2008 AMC 8 Problems/Problem 11

Problem

Each of the $39$ students in the eighth grade at Lincoln Middle School has one dog or one cat or both a dog and a cat. Twenty students have a dog and $26$ students have a cat. How many students have both a dog and a cat?

$\textbf{(A)}\ 7\qquad \textbf{(B)}\ 13\qquad \textbf{(C)}\ 19\qquad \textbf{(D)}\ 39\qquad \textbf{(E)}\ 46$

Solution 1

The union of two sets is equal to the sum of each set minus their intersection. The number of students that have both a dog and a cat is $20+26-39 = \boxed{\textbf{(A)}\ 7}$.

Solution 2 (Venn Diagram)

We create a diagram: [asy] draw(circle((0,0),5)); draw(circle((5,0),5)); label("$x$",(2.3,0),S); label("$20$",(7,0),S); label("$26$",(-2,0),S); [/asy]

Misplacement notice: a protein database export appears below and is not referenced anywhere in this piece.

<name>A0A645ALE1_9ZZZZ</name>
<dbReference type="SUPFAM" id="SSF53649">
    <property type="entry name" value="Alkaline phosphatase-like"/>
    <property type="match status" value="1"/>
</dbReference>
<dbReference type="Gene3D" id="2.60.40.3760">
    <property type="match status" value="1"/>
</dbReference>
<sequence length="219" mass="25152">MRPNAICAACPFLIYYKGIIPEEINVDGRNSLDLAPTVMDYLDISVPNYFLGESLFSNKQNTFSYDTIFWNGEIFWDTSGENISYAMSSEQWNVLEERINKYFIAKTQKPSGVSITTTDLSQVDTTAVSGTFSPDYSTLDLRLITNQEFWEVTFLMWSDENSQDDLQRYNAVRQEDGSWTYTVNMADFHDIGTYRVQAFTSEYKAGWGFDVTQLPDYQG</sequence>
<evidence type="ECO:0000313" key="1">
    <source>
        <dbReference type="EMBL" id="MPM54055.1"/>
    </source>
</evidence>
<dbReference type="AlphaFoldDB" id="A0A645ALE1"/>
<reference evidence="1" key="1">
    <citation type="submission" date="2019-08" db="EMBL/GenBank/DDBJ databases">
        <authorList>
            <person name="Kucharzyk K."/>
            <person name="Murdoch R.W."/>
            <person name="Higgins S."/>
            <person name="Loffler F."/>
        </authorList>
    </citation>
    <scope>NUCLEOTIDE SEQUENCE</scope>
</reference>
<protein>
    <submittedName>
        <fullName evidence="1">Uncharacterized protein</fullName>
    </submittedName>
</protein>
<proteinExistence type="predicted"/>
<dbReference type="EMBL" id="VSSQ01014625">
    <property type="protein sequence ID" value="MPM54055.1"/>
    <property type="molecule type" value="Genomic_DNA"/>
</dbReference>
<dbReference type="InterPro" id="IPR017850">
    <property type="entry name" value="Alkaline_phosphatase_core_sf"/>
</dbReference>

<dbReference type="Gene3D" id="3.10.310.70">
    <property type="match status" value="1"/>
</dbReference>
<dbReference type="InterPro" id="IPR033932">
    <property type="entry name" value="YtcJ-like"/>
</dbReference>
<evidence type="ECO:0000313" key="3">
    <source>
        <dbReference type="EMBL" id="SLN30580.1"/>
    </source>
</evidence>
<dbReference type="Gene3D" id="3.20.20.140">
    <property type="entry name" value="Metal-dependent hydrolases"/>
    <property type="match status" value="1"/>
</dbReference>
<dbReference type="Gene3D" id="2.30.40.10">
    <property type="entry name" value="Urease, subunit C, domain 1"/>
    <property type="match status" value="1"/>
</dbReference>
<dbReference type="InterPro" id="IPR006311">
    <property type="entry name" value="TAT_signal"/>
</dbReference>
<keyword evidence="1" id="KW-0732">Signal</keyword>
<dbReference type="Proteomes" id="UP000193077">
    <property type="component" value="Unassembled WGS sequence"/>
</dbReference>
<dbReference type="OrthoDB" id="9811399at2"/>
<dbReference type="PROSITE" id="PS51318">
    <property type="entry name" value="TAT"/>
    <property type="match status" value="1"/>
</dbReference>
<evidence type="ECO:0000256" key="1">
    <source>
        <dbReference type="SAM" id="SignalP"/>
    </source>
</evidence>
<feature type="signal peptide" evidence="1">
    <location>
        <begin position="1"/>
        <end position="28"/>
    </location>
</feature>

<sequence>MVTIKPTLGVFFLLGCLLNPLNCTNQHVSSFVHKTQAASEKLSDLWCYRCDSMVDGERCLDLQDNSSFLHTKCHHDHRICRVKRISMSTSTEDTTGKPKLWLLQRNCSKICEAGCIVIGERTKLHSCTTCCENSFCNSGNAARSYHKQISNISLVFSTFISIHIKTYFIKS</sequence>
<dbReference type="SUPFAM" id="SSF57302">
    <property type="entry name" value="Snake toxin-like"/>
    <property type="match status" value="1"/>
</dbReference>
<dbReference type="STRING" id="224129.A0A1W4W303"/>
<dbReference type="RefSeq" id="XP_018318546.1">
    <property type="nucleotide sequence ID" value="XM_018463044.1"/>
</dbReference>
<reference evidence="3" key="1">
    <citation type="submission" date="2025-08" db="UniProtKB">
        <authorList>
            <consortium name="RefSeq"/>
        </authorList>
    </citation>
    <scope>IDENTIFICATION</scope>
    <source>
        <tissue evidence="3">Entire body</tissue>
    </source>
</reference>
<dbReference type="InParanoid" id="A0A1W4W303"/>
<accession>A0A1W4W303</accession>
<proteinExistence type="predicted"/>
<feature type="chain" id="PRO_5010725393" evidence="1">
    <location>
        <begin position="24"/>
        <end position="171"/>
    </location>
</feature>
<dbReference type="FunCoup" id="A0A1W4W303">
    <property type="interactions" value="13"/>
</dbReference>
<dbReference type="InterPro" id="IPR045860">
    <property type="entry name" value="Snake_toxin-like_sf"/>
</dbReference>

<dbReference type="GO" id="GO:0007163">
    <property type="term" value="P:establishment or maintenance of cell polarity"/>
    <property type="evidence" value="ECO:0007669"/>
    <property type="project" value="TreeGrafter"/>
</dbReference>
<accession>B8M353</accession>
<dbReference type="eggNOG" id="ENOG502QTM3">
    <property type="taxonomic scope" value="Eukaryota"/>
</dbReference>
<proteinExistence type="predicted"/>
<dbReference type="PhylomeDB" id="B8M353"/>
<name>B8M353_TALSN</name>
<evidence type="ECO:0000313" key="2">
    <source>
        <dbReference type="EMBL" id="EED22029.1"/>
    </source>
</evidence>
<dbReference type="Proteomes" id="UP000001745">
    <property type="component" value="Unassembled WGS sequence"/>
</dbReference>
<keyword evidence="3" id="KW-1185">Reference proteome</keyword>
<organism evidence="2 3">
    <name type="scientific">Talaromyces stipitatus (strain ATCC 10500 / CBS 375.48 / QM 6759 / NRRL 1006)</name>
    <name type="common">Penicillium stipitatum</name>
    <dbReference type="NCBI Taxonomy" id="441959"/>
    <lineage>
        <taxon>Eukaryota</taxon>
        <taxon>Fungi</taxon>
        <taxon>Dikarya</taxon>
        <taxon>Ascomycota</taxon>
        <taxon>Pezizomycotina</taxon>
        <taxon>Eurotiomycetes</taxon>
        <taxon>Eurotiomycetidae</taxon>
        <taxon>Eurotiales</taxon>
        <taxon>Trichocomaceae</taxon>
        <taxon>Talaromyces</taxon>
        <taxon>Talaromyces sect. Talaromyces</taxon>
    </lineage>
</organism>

Let $x$ be the number of students with both a dog and a cat.

Therefore, we have

\[26+20-x = 39\] \[46-x = 39\] \[x = \boxed{\textbf{(A)} ~7}\].

~MrThinker

See Also

2008 AMC 8 (ProblemsAnswer KeyResources)
Preceded by
Problem 10
Followed by
Problem 12
1 2 3 4 5 6 7 8 9 10 11 12 13 14 15 16 17 18 19 20 21 22 23 24 25
All AJHSME/AMC 8 Problems and Solutions

The problems on this page are copyrighted by the Mathematical Association of America's American Mathematics Competitions. AMC logo.png

Invalid username
Login to AoPS